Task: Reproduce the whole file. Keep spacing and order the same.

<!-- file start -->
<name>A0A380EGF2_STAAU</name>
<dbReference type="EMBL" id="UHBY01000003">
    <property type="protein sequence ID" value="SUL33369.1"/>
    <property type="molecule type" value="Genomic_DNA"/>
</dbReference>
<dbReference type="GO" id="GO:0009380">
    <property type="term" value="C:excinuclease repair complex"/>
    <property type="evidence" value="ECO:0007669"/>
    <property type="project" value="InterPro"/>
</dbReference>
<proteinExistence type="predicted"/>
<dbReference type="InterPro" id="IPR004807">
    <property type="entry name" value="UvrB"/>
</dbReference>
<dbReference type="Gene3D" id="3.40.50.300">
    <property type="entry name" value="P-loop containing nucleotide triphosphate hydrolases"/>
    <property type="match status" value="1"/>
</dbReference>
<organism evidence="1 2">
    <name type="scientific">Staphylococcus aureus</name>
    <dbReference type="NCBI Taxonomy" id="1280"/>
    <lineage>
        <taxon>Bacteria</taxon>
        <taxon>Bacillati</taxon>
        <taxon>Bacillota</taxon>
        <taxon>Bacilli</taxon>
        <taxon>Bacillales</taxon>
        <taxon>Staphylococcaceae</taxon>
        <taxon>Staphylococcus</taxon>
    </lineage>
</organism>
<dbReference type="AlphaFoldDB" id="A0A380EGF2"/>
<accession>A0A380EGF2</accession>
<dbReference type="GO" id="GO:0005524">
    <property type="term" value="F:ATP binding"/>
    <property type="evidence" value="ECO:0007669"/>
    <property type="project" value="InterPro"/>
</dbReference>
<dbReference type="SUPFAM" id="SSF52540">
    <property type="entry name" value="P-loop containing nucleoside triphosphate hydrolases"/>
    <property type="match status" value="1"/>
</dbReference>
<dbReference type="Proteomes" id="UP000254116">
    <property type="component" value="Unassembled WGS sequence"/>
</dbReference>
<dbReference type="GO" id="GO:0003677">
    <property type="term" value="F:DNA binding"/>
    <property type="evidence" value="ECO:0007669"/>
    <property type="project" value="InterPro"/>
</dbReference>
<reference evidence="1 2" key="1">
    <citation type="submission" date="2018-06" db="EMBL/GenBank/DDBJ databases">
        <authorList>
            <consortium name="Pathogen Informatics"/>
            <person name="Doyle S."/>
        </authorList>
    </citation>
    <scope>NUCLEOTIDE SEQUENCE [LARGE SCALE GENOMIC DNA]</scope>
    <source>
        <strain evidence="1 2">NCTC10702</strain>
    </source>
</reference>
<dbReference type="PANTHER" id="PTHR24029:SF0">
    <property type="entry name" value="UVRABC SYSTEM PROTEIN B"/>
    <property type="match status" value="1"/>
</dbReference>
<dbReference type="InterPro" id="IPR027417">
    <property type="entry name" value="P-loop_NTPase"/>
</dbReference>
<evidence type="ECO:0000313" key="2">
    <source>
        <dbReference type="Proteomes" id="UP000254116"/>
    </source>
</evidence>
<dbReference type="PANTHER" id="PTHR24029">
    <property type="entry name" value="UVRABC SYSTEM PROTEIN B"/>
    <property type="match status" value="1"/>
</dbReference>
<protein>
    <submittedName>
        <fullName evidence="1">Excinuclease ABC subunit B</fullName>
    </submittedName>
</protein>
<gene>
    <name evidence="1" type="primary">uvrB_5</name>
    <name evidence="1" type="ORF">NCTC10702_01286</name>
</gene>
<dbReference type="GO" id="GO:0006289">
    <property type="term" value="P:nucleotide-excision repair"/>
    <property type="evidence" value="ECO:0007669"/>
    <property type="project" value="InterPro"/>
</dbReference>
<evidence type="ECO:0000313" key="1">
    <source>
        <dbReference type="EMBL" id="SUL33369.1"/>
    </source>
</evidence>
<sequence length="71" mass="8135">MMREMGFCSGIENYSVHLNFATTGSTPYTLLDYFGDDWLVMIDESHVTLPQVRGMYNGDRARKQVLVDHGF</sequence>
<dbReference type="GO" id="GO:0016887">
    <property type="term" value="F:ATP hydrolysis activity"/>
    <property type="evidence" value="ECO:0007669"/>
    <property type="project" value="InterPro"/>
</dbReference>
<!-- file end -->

<name>A0A380EGF2_STAAU</name>
<dbReference type="EMBL" id="UHBY01000003">
    <property type="protein sequence ID" value="SUL33369.1"/>
    <property type="molecule type" value="Genomic_DNA"/>
</dbReference>
<dbReference type="GO" id="GO:0009380">
    <property type="term" value="C:excinuclease repair complex"/>
    <property type="evidence" value="ECO:0007669"/>
    <property type="project" value="InterPro"/>
</dbReference>
<proteinExistence type="predicted"/>
<dbReference type="InterPro" id="IPR004807">
    <property type="entry name" value="UvrB"/>
</dbReference>
<dbReference type="Gene3D" id="3.40.50.300">
    <property type="entry name" value="P-loop containing nucleotide triphosphate hydrolases"/>
    <property type="match status" value="1"/>
</dbReference>
<organism evidence="1 2">
    <name type="scientific">Staphylococcus aureus</name>
    <dbReference type="NCBI Taxonomy" id="1280"/>
    <lineage>
        <taxon>Bacteria</taxon>
        <taxon>Bacillati</taxon>
        <taxon>Bacillota</taxon>
        <taxon>Bacilli</taxon>
        <taxon>Bacillales</taxon>
        <taxon>Staphylococcaceae</taxon>
        <taxon>Staphylococcus</taxon>
    </lineage>
</organism>
<dbReference type="AlphaFoldDB" id="A0A380EGF2"/>
<accession>A0A380EGF2</accession>
<dbReference type="GO" id="GO:0005524">
    <property type="term" value="F:ATP binding"/>
    <property type="evidence" value="ECO:0007669"/>
    <property type="project" value="InterPro"/>
</dbReference>
<dbReference type="SUPFAM" id="SSF52540">
    <property type="entry name" value="P-loop containing nucleoside triphosphate hydrolases"/>
    <property type="match status" value="1"/>
</dbReference>
<dbReference type="Proteomes" id="UP000254116">
    <property type="component" value="Unassembled WGS sequence"/>
</dbReference>
<dbReference type="GO" id="GO:0003677">
    <property type="term" value="F:DNA binding"/>
    <property type="evidence" value="ECO:0007669"/>
    <property type="project" value="InterPro"/>
</dbReference>
<reference evidence="1 2" key="1">
    <citation type="submission" date="2018-06" db="EMBL/GenBank/DDBJ databases">
        <authorList>
            <consortium name="Pathogen Informatics"/>
            <person name="Doyle S."/>
        </authorList>
    </citation>
    <scope>NUCLEOTIDE SEQUENCE [LARGE SCALE GENOMIC DNA]</scope>
    <source>
        <strain evidence="1 2">NCTC10702</strain>
    </source>
</reference>
<dbReference type="PANTHER" id="PTHR24029:SF0">
    <property type="entry name" value="UVRABC SYSTEM PROTEIN B"/>
    <property type="match status" value="1"/>
</dbReference>
<dbReference type="InterPro" id="IPR027417">
    <property type="entry name" value="P-loop_NTPase"/>
</dbReference>
<evidence type="ECO:0000313" key="2">
    <source>
        <dbReference type="Proteomes" id="UP000254116"/>
    </source>
</evidence>
<dbReference type="PANTHER" id="PTHR24029">
    <property type="entry name" value="UVRABC SYSTEM PROTEIN B"/>
    <property type="match status" value="1"/>
</dbReference>
<protein>
    <submittedName>
        <fullName evidence="1">Excinuclease ABC subunit B</fullName>
    </submittedName>
</protein>
<gene>
    <name evidence="1" type="primary">uvrB_5</name>
    <name evidence="1" type="ORF">NCTC10702_01286</name>
</gene>
<dbReference type="GO" id="GO:0006289">
    <property type="term" value="P:nucleotide-excision repair"/>
    <property type="evidence" value="ECO:0007669"/>
    <property type="project" value="InterPro"/>
</dbReference>
<evidence type="ECO:0000313" key="1">
    <source>
        <dbReference type="EMBL" id="SUL33369.1"/>
    </source>
</evidence>
<sequence length="71" mass="8135">MMREMGFCSGIENYSVHLNFATTGSTPYTLLDYFGDDWLVMIDESHVTLPQVRGMYNGDRARKQVLVDHGF</sequence>
<dbReference type="GO" id="GO:0016887">
    <property type="term" value="F:ATP hydrolysis activity"/>
    <property type="evidence" value="ECO:0007669"/>
    <property type="project" value="InterPro"/>
</dbReference>